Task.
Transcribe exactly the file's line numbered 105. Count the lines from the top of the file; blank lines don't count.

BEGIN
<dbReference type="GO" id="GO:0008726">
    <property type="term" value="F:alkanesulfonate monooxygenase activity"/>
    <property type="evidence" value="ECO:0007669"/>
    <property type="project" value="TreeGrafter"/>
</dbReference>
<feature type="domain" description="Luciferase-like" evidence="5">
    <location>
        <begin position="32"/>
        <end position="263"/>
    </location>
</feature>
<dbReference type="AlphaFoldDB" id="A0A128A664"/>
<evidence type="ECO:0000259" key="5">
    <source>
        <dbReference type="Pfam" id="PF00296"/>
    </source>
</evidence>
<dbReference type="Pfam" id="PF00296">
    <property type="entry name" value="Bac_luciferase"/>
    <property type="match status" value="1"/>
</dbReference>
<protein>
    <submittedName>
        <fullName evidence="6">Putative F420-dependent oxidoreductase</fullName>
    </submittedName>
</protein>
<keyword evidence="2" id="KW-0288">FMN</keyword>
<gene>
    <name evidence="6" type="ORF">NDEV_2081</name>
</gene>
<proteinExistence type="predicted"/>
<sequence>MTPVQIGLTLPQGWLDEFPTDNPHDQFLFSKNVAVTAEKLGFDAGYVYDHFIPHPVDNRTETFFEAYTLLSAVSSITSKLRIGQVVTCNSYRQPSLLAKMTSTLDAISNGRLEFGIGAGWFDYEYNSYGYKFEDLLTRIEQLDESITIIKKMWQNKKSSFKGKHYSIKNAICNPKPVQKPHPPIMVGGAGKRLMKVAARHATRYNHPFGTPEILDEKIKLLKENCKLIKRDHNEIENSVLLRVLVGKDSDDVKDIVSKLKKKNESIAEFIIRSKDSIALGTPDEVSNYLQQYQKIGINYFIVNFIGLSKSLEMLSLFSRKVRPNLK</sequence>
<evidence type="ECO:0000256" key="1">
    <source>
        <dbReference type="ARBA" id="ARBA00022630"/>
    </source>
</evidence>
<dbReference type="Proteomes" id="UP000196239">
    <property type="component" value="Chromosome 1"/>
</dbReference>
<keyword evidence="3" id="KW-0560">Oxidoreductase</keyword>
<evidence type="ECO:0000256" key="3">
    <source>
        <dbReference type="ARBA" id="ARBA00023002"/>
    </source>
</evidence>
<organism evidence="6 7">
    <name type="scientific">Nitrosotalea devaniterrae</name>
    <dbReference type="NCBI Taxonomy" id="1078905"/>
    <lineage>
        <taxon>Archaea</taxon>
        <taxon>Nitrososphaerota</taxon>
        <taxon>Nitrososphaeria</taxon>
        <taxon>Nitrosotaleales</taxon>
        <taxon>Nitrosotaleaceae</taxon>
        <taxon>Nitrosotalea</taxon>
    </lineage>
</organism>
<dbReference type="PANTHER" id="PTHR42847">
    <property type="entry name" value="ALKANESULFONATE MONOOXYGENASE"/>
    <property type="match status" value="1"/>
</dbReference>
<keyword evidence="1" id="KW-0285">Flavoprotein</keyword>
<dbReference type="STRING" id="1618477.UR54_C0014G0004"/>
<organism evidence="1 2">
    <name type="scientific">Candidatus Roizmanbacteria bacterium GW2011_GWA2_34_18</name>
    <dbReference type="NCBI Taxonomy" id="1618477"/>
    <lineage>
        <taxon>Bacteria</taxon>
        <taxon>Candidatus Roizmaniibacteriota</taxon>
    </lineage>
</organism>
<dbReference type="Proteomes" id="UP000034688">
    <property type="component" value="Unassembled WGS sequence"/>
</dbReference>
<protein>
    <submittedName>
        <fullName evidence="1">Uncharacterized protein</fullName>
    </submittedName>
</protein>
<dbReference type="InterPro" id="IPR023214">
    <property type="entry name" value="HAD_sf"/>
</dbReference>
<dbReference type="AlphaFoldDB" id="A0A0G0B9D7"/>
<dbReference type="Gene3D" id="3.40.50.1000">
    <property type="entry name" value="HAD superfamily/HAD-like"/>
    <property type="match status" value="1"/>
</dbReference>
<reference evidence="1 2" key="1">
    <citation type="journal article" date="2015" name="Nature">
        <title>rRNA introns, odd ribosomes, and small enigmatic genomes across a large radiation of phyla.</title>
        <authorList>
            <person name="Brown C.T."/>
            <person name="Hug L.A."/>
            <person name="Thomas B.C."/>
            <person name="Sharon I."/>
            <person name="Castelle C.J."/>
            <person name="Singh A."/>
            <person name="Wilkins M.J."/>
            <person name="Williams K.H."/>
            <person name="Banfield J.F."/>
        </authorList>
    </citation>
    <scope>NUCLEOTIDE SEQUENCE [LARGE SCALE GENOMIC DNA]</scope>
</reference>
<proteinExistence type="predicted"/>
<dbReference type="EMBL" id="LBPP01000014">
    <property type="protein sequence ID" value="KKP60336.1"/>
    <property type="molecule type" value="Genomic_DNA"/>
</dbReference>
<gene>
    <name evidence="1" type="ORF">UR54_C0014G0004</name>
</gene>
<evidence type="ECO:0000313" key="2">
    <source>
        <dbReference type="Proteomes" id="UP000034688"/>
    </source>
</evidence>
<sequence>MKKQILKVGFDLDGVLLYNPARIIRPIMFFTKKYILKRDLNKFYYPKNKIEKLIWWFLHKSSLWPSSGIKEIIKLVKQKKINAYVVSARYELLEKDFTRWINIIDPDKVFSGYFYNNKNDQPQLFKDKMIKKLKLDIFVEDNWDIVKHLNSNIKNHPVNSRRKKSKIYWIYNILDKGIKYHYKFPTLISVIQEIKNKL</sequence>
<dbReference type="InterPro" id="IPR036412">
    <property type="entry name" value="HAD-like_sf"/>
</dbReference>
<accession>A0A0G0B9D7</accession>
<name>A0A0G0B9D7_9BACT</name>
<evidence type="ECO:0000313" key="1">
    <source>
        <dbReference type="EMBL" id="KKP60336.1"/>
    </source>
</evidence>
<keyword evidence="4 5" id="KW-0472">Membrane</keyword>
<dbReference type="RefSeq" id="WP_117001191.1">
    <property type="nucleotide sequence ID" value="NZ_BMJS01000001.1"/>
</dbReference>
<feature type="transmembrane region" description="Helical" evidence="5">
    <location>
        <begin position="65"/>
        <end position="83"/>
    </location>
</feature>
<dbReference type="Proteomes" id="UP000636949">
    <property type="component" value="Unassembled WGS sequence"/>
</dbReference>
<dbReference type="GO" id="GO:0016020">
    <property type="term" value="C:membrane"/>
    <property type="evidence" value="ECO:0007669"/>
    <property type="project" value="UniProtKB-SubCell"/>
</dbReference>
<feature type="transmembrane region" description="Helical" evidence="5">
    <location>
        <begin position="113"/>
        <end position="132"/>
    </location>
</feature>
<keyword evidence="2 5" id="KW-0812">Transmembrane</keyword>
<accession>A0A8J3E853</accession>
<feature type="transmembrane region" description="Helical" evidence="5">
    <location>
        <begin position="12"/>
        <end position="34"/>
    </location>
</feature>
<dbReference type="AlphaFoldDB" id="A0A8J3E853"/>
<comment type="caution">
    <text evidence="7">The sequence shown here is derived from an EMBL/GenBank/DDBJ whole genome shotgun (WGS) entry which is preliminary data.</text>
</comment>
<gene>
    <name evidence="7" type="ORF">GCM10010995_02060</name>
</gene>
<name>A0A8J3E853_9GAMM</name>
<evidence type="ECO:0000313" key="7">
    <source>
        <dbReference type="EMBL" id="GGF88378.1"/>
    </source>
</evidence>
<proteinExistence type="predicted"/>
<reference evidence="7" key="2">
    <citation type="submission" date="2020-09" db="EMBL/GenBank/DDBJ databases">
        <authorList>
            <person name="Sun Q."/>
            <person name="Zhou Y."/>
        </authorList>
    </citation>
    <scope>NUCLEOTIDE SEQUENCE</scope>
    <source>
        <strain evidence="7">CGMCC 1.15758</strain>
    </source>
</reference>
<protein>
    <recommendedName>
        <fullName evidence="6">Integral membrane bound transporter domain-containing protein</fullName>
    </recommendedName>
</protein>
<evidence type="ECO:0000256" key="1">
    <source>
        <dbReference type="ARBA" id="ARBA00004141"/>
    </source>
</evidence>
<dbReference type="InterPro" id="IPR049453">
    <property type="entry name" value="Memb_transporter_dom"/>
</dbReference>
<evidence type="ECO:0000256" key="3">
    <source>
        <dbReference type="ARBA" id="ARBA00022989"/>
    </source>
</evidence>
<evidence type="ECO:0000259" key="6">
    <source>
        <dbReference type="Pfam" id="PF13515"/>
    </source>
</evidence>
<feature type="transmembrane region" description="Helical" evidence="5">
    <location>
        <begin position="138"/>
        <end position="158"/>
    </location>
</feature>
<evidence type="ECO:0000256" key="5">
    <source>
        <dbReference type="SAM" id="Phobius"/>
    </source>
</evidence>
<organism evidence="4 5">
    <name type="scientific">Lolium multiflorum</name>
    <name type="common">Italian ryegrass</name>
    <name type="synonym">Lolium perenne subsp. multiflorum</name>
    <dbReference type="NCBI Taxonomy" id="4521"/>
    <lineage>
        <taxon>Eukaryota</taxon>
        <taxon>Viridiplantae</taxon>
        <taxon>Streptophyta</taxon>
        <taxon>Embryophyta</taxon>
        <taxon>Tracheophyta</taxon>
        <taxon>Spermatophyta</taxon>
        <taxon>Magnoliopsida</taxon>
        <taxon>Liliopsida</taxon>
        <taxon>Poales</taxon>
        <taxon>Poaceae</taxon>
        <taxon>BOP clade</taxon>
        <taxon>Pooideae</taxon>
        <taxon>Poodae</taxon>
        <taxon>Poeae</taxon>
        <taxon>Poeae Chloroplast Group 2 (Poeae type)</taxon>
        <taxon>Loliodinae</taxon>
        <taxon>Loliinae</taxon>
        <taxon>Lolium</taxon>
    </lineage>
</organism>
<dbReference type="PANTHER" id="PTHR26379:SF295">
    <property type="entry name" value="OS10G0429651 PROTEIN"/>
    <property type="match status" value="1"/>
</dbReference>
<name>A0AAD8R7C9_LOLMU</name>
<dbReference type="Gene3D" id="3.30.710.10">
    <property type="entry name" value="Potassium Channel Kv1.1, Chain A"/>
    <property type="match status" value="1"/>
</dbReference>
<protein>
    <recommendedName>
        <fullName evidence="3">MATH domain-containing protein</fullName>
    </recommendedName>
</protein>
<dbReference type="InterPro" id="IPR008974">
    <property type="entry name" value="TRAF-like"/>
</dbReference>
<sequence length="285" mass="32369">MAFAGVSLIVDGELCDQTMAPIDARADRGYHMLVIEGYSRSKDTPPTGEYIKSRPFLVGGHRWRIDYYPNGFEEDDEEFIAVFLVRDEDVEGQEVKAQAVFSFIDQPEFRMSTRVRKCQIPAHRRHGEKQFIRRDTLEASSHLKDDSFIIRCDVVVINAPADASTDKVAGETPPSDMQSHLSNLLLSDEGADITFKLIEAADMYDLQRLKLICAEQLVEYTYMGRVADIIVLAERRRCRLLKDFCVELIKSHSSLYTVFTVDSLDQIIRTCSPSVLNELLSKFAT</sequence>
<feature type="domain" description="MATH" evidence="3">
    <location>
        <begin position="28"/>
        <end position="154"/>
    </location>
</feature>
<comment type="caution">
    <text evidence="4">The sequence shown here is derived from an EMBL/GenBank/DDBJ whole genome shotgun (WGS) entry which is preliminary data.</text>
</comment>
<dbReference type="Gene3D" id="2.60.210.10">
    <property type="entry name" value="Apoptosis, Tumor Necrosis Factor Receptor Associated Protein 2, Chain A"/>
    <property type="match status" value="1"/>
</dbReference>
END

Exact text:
</reference>